Privacy & Security

New Seal of Approval for Districts Protecting Student Data

By Benjamin Herold — April 05, 2016 3 min read
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Washington, D.C.

In yet another sign that the student-data-privacy turmoil of recent years is shifting from boil to simmer, school systems can now apply for a “Trusted Learning Environment” Seal, intended to demonstrate to parents and the community at large that they are taking appropriate steps to protect the privacy and security of sensitive student information.

The seal will be issued by the Consortium for School Networking, a membership group for school technology leaders, which is hosting its annual conference here this week. Also supporting the initiative are AASA-The School Superintendents Association, the Association of School Business Officials International, and the Association for Supervision & Curriculum Development.

“We see it as a fundamental shift in helping school systems change the conversation from privacy to one of trust,” CoSN CEO Keith Krueger said in an interview. “This is about setting expectations that are ambitious, but not so ambitious they can’t be achieved.”

Numerous statements of principle, guidance documents, industry pledges, and toolkits related to the hot-button issue of student data privacy have been released in recent years, as policymakers and educators have scrambled to catch up to the legislative and technical challenges presented by rapid advances in educational technology.

The new TLE Seal is different, Krueger said, because it is meant both as a comprehensive guide for what school systems should be doing, and as a framework for how they can move beyond compliance with state and federal laws and begin implementing a set of “aspirational” practices.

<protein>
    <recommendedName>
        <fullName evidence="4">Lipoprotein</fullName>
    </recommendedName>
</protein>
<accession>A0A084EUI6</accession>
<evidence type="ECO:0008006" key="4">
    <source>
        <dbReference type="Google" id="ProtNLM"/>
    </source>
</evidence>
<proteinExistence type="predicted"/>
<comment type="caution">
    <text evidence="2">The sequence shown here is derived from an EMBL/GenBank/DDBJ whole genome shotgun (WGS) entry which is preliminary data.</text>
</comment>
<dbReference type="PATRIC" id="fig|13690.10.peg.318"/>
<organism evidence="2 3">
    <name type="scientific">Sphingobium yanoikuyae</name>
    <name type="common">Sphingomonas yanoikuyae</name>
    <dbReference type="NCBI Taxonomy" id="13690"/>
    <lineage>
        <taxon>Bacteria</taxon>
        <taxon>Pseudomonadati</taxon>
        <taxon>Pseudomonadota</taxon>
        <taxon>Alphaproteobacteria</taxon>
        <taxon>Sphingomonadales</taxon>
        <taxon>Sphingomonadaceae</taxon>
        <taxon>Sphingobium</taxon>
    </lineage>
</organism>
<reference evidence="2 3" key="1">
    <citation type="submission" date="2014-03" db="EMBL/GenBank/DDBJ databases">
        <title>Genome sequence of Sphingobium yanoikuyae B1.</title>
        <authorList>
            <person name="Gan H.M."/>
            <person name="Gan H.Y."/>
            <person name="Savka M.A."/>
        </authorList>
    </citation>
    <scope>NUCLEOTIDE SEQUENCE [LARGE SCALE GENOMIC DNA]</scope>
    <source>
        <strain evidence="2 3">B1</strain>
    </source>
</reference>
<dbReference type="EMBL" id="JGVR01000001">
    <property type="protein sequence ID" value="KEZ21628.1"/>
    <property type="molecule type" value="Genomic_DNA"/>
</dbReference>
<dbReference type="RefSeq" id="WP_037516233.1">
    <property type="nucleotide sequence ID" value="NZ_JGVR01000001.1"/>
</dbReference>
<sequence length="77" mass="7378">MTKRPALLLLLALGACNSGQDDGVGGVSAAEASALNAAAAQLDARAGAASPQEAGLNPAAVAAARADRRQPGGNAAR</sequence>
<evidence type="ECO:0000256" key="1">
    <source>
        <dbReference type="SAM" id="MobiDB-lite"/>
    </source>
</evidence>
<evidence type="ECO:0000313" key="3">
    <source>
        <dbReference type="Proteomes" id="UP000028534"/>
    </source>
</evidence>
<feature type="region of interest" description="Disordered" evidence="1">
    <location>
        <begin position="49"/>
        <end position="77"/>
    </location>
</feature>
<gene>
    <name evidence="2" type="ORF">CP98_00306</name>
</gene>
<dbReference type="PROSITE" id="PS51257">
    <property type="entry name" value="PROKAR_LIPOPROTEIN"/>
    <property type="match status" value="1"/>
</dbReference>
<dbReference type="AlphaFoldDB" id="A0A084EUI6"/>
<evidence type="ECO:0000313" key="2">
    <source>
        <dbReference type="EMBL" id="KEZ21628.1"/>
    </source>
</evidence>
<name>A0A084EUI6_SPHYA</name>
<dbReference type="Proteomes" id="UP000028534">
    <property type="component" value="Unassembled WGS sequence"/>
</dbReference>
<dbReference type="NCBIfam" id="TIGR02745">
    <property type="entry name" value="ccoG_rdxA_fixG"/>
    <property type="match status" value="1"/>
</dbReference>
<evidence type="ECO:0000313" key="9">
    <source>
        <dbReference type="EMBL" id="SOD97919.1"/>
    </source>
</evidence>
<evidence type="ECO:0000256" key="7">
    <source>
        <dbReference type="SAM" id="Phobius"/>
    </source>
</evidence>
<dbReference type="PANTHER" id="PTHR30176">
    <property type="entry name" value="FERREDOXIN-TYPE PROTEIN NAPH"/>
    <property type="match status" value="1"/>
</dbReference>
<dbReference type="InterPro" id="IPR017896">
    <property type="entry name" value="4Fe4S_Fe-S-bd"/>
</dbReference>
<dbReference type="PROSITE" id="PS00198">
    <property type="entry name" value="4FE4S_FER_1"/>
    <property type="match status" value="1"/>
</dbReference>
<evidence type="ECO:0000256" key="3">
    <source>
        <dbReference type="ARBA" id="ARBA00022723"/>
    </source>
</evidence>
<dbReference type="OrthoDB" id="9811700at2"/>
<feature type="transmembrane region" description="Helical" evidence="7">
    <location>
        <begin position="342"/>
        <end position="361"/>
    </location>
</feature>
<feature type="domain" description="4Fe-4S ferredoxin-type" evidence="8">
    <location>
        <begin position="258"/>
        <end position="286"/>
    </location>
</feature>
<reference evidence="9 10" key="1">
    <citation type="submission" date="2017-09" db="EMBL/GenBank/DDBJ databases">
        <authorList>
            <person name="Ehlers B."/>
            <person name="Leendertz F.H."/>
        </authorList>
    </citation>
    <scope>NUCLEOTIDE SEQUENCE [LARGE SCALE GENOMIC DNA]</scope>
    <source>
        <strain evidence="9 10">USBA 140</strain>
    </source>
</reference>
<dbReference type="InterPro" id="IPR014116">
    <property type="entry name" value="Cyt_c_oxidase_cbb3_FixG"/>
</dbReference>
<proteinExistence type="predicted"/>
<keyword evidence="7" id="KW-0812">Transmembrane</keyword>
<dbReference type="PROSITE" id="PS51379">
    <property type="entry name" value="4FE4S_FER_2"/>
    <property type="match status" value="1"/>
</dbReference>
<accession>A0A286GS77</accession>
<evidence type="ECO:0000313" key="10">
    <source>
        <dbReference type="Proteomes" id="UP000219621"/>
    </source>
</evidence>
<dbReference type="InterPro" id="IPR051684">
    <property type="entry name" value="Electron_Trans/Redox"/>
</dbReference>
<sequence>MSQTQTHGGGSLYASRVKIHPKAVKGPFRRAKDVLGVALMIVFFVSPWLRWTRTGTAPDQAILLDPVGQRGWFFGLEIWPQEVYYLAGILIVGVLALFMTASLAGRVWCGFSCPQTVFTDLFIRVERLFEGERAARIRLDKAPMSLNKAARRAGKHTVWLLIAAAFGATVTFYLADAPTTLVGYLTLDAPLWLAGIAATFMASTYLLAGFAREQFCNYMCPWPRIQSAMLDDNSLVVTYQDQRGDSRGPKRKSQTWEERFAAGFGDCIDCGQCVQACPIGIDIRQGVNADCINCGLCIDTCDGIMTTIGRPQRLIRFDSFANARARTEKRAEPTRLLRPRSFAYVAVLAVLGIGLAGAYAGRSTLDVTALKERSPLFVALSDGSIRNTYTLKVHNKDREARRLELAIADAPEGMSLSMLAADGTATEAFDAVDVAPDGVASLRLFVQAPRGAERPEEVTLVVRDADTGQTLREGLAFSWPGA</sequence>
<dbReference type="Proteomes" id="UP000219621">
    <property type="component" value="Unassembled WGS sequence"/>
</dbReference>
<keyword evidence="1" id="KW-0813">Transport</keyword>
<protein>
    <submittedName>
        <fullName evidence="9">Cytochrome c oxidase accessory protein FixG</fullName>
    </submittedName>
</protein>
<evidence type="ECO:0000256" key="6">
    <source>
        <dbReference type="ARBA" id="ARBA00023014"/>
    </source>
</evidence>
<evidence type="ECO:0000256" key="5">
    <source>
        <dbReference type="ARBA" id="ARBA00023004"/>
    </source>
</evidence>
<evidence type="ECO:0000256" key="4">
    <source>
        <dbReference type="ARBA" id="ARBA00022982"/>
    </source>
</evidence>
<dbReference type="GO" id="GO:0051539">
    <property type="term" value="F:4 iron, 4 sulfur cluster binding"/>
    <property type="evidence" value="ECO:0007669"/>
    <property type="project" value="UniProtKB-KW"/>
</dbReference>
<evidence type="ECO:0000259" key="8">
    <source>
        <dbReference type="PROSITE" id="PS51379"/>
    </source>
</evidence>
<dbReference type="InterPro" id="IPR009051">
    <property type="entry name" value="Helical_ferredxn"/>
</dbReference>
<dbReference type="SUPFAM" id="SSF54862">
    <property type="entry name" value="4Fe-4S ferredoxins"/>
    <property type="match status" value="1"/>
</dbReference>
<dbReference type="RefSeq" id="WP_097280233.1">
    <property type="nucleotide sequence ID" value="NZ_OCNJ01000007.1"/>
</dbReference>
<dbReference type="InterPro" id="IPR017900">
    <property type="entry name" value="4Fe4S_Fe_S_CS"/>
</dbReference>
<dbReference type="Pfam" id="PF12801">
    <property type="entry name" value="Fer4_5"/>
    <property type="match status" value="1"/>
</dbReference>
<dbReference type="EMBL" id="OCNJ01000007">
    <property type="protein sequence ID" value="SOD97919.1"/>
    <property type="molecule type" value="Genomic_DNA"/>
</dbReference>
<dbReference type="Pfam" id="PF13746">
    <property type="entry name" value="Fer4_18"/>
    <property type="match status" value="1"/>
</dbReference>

The TLE Seal will cover a set of approximately 40 specific practices across five domains: district and school leadership, classroom procedures and processes, data security, business operations, and professional development. The criteria have not yet been released in full. In an interview, Linette Attai, the president of PlayWell LLC and the project director of CoSN’s privacy initiative, said that examples include:

  • Having up-to-date policies and rules related to data privacy and security.
  • Ensuring that members of school system governing bodies are aware of relevant laws and requirements.
  • Implementing a privacy and security vetting process to guide the acquisition of online services.
  • Implementing clear policies regarding retention of student records, allowable data transmission protocols, and access to electronic data.
  • Creating up-to-date, easily accessible training resources and templates related to data security and privacy.
  • Ensuring that teachers are using classroom instructional strategies that protect students’ information.

School systems will be able to earn the TLE Seal through written submissions that include documentation of such practices and resources, usually from their chief technology officer or equivalent, Attai said. No on-site audits or observations of district practices will take place.

The first 100 school districts who apply for the seal will be able to do so for free, Krueger said. After that, CoSN will charge a fee of a couple hundred dollars, depending on the district’s size. The seal will be considered active for two years after it is awarded, with a small renewal fee for the second year.

Criteria for the seal were developed with the input of 28 school system leaders, including Robert J. Moore, the chief technology officer for the Dallas Independent School District and the project director for CoSN’s Trusted Learning Environment Seal initiative.

Despite the attention that data privacy and security have received in recent years, Moore said in an interview, attaining the seal will likely require “a leap” for many districts, which he said have lacked clear guidance and expectations beyond what it takes to comply with existing state and federal laws.

“Now, [districts] know for the first time what they should be prioritizing,” he said. “But I would be surprised if a large number of districts were able to achieve the seal immediately.”

And as for what it will mean for those districts that do earn the seal?

“It should give parents a sense of trust and confidence that their children’s data are being handled correctly,” Moore said.

This post has been updated to specify that Robert Moore is the project director for CoSN’s Trusted Learning Environment Seal initiative.

See also:

for live coverage from #CoSN2016.

A version of this news article first appeared in the Digital Education blog.